And who are short sellers buying to cover from? The FAST BUCK ARTISTS COMMONLY KNOWN AS SPECULATORS who finally realize that they *are* the greater fool they were waiting to come along.

Chris Ketchel

December 4, 2007 05:49 PM

It bothers me as well, that listings and values are often quoted in terms of price / house sqft. Kudos to Cyberhomes for posting land area in sqft with their property records. Their are other factors as well. Value, other than emotional, is what income it can produce. Farming, parking, storage units, rental housing, office spaces, etc. is all about "how much can be generated." Land by itself is useless and thus not valuable unless there is infrastructure to go with it. Thus its the Developer that adds value to a property. As my Uncle observed , the tide has turned to Urban, and this is true for investing as well.


December 6, 2007 03:27 PM

Note to Dan: Sea levels won't rise to wipe out Florida.

I don't want to see the ice caps melt, but if they did, water level can't rise. Ice is water that has EXPANDED in volume, so when it melts, it takes up less space. Don't believe me, put some ice in a glass of your favorite warm drink and put the level at the brim and see what happens.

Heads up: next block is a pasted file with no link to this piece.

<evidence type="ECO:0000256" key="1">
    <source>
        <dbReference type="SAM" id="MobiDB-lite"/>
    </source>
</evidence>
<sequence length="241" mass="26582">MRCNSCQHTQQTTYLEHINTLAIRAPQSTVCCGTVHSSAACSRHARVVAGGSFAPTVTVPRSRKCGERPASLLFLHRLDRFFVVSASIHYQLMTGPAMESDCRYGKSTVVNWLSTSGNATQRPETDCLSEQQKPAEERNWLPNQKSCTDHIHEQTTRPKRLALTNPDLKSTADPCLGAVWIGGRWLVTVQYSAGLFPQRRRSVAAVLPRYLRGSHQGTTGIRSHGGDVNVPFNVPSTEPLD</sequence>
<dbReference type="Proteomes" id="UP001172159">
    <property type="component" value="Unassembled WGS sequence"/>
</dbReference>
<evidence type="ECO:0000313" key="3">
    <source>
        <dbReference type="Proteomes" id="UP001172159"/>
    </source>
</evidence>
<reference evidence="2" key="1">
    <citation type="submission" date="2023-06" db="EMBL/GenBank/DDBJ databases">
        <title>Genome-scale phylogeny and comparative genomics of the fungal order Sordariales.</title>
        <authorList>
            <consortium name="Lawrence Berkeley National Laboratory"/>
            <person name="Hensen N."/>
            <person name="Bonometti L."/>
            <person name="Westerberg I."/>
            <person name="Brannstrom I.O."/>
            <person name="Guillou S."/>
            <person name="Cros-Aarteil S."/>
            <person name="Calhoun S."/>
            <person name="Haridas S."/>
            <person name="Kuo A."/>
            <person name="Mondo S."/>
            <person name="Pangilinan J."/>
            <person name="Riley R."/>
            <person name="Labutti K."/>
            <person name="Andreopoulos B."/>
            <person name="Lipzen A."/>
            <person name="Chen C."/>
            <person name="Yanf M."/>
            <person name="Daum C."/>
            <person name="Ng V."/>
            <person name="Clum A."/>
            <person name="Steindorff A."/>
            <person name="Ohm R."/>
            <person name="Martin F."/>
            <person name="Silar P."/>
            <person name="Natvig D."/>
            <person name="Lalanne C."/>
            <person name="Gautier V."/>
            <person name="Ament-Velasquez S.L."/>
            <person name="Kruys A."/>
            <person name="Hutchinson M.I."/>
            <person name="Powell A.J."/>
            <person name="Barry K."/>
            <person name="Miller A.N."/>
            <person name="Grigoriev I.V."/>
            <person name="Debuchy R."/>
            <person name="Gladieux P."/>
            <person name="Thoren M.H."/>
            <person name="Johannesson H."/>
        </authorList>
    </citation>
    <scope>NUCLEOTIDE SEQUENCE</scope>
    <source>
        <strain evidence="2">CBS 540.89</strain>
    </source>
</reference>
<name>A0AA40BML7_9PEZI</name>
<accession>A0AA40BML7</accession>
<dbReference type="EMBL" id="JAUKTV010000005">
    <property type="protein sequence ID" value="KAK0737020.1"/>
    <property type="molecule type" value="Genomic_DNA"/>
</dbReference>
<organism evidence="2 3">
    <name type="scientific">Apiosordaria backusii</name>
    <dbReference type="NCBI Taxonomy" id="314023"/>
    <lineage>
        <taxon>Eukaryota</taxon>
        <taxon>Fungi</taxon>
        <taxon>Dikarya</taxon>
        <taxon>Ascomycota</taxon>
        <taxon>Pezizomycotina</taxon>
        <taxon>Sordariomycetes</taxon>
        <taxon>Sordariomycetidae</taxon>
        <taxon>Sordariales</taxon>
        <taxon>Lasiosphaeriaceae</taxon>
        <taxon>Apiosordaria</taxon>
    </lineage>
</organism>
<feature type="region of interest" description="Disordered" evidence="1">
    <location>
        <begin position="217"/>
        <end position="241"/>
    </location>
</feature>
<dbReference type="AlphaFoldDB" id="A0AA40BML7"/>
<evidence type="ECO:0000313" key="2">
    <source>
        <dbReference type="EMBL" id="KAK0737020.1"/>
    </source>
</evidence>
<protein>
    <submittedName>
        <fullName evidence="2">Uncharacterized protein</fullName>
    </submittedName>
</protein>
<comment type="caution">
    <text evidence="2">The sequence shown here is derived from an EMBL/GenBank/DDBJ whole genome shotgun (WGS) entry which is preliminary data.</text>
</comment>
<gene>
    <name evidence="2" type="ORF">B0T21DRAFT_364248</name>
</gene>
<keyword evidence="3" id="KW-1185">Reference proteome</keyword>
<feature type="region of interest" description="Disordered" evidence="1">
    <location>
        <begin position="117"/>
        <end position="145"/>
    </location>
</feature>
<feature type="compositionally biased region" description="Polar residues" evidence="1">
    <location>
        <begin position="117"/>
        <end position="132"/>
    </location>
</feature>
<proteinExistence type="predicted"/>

December 8, 2007 07:00 PM

Note to Paul: Much of the ice sheets across Antartica are on LAND, not floating. As that melts sea levels WILL rise.

Also your glass analogy is not real world, look at this page where it describes what happens when floating freshwater ice melts in saltwater (sea water).

Try using saltwater instead of your favorite warm drink.

Thank you for your interest. This blog is no longer active.



BusinessWeek editors Chris Palmeri, Prashant Gopal and Peter Coy chronicle the highs and lows of the housing and mortgage markets on their Hot Property blog. In print and online, the Hot Property team first wrote about the potential downside of lenders pushing riskier, "option ARM" mortgages and the rise in mortgage fraud back in 2005—well ahead of many other media outlets. In 2008, Hot Property bloggers finished #1 in a ranking of the world's top 100 "most powerful property people" by the British real estate website Global edge. Hot Property was named among the 25 most influential real estate blogs of 2007 by Inman News.